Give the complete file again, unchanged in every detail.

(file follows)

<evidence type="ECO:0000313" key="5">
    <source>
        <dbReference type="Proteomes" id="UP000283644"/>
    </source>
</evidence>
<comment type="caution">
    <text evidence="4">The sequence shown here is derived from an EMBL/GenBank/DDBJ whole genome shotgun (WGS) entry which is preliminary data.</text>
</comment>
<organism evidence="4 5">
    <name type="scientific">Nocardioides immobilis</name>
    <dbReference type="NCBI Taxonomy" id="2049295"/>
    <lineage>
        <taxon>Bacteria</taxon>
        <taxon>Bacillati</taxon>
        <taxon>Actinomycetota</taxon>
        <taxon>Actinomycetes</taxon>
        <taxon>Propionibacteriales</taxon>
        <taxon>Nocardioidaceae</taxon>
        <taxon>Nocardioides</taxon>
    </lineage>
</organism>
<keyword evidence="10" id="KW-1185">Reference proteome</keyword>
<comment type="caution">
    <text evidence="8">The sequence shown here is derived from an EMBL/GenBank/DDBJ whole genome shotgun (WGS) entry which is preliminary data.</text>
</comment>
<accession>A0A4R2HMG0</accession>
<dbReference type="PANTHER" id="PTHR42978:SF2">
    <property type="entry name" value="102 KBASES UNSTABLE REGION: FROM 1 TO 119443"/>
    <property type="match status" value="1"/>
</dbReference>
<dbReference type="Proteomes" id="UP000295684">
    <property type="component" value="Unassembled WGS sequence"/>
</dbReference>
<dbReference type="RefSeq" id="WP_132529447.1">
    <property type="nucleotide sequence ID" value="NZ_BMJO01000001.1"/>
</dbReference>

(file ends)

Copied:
<evidence type="ECO:0000313" key="5">
    <source>
        <dbReference type="Proteomes" id="UP000283644"/>
    </source>
</evidence>
<comment type="caution">
    <text evidence="4">The sequence shown here is derived from an EMBL/GenBank/DDBJ whole genome shotgun (WGS) entry which is preliminary data.</text>
</comment>
<organism evidence="4 5">
    <name type="scientific">Nocardioides immobilis</name>
    <dbReference type="NCBI Taxonomy" id="2049295"/>
    <lineage>
        <taxon>Bacteria</taxon>
        <taxon>Bacillati</taxon>
        <taxon>Actinomycetota</taxon>
        <taxon>Actinomycetes</taxon>
        <taxon>Propionibacteriales</taxon>
        <taxon>Nocardioidaceae</taxon>
        <taxon>Nocardioides</taxon>
    </lineage>
</organism>
<keyword evidence="10" id="KW-1185">Reference proteome</keyword>
<comment type="caution">
    <text evidence="8">The sequence shown here is derived from an EMBL/GenBank/DDBJ whole genome shotgun (WGS) entry which is preliminary data.</text>
</comment>
<accession>A0A4R2HMG0</accession>
<dbReference type="PANTHER" id="PTHR42978:SF2">
    <property type="entry name" value="102 KBASES UNSTABLE REGION: FROM 1 TO 119443"/>
    <property type="match status" value="1"/>
</dbReference>
<dbReference type="Proteomes" id="UP000295684">
    <property type="component" value="Unassembled WGS sequence"/>
</dbReference>
<dbReference type="RefSeq" id="WP_132529447.1">
    <property type="nucleotide sequence ID" value="NZ_BMJO01000001.1"/>
</dbReference>